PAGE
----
Nova Scotia

Crews extinguish smouldering fire at Chester dump

Firefighters extinguished a blaze at the Kaizer Meadow landfill in Chester, N.S., on Monday afternoon but it rekindled overnight. The second fire is now out.

Firefighters extinguished blaze at Kaizer Meadow landfill on Monday afternoon but it rekindled overnight

A fire was smouldering Tuesday morning at the Kaizer Meadow dump in Chester, N.S. (Municipality of Chester/Facebook)

Crews from five fire departments extinguished a smouldering fire at the Kaizer Meadow dump in Chester, N.S., on Monday afternoon and Tuesday morning.

The fire was first spotted on Monday afternoon just before 2 p.m., and crews from Chester, New Ross, Chester Basin, Vaughan and Windsor spent about five hours trying to douse the flames with water from the nearby sedimentation ponds.

Chester Volunteer Fire Department Chief Everett Hiltz said excavators were moving the garbage while fire crews sprayed water on it, and firefighters thought they had it extinguished.

"There was no sign of anything else, but apparently there was still some smoulder somewhere buried deep in the pile," Hiltz said.

Firefighters from the Chester Volunteer Fire Department got a call at 6:42 a.m. Tuesday to return to the landfill because smoke was spotted again. They had the fire extinguished by about 8:45 a.m. and the dump was reopened by noon.

Excavators were at the dump on Monday to help in the effort to douse the fire. (Municipality of Chester/Facebook)

Hiltz said Tuesday morning there was an adequate water supply at the landfill to help extinguish the fire.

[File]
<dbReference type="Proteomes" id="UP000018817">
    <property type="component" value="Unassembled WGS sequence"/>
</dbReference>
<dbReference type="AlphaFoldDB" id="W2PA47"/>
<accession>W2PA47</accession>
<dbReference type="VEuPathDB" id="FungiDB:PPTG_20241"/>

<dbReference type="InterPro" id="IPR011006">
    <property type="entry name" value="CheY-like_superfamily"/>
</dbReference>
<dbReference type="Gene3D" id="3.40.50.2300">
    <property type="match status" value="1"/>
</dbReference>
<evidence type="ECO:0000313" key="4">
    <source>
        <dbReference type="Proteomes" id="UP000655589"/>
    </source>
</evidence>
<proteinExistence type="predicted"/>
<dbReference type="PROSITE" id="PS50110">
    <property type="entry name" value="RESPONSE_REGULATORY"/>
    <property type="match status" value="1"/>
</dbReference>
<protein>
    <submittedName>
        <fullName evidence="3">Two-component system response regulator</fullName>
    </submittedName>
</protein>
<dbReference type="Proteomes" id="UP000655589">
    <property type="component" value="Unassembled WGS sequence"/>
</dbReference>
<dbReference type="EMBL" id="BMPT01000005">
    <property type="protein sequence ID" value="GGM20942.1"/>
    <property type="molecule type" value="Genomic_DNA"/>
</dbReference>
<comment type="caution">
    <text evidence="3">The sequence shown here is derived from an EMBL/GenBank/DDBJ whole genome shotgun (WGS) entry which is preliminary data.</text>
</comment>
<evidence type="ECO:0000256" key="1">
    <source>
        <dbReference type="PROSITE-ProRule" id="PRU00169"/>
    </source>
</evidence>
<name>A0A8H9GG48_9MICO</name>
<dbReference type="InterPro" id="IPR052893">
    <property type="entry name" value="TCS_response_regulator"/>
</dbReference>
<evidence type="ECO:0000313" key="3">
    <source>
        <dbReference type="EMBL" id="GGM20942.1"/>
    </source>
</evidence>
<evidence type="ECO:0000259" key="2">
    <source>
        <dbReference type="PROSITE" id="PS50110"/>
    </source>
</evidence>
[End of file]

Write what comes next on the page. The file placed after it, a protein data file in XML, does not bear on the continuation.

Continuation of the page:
"It's just going to be continuously pumping water from their water supply up over it while the excavators tear it apart until we're sure that we've got it down deep enough that we're down at the source."

A thunder and lightning storm moved through the area on Monday afternoon, but Hiltz said it's hard to say for sure whether that ignited the fire, or whether it was items in the garbage, such as batteries, that sparked the flames.

"You never really know what it was. It's literally like finding a needle in a haystack."

Hiltz said the part of the landfill that is open at the surface is "not a massive space," but it is connected to a much larger mound of trash underground.

Christa Rafuse, the director of infrastructure and operations for the Municipality of Chester, said in an email the suspected cause was items that are not meant to go in a landfill, such as lithium batteries or flares.

Rafuse said landfill fires are not uncommon, and that most are extinguished quickly by staff. Larger fires that require the help of fire departments are infrequent, she said.